Figure 1Characterization of antineuronal antibody staining. Mice were perfused with 4% paraformaldehyde; 12-μm frozen sagittal brain sections were immunostained with cerebrospinal fluid at a 1:4 dilution and counterstained with an antihuman IgG secondary antibody (green) (Jackson #709-545-149 at 2 μg/mL). Nuclei were labeled with DAPI (blue). Scale bars = 10 μm. (A) Cortical immunostaining of pyramidal neuron cell bodies and proximal processes in layer II of the anteromedial cortex. Staining of neuropil was also observed. (Inset) Cerebrospinal fluid immunostains Satb2-expressing (red) neurons (filled arrowheads) but not surrounding Satb2-negative cells (unfilled arrowhead) (Abcam #ab51502 at 1 μg/mL). (B) Relatively uniform punctate staining along the ventricular wall (filled arrowheads) and overlying corpus callosum. (C) Olfactory bulb immunostaining of mitral cell bodies (filled arrowheads) and neuropil of the external plexiform layer (ep). (D) Hippocampal immunostaining of an axon-like process in the hilus (h) of the dentate gyrus (filled arrowheads) and a subset of hilar cell bodies (unfilled arrowheads). (E) Thalamic axon-like (filled arrowhead) and scattered (unfilled arrowhead) punctate immunostaining. (F) Immunostaining of cerebellar Purkinje cell bodies (filled arrowheads) and neuropil of the molecular layer (m). bv, blood vessel; gc, granule cell layer; ip, internal plexiform layer; mc, mitral cell layer; pc, Purkinje cell layer; v, ventricle.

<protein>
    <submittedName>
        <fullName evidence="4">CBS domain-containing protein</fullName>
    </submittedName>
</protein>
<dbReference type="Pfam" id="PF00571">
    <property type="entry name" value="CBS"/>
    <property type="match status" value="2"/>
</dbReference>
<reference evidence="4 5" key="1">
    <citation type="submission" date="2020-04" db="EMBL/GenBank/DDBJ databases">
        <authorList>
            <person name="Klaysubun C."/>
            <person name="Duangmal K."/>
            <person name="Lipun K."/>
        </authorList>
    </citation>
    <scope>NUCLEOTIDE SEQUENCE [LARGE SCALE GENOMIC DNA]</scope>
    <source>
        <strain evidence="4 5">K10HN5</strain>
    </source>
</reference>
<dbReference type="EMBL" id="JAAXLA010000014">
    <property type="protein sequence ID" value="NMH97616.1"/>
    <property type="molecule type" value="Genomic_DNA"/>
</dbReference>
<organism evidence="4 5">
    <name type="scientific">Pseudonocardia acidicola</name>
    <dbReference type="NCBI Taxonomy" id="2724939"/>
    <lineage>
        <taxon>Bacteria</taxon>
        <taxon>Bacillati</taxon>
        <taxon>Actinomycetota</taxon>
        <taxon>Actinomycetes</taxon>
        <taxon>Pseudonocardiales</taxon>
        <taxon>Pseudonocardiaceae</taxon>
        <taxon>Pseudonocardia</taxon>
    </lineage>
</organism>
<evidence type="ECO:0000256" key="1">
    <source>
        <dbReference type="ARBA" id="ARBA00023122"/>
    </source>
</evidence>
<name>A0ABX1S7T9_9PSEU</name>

In this case we identified a candidate novel neuronal autoantibody in the CSF of a COVID-19 patient with antipsychotic-refractory subacute psychosis, whose symptoms rapidly and completely remitted after treatment with IVIg. This autoantibody primarily localized to layer II/III callosal cortical neurons, which have been implicated in schizophrenia (
      • Kolluri N.
      • Sun Z.
      • Sampson A.R.
      • Lewis D.A.
      Lamina-specific reductions in dendritic spine density in the prefrontal cortex of subjects with schizophrenia.
      ). Although antineural autoantibodies are present in some neurologically impaired COVID-19 patients (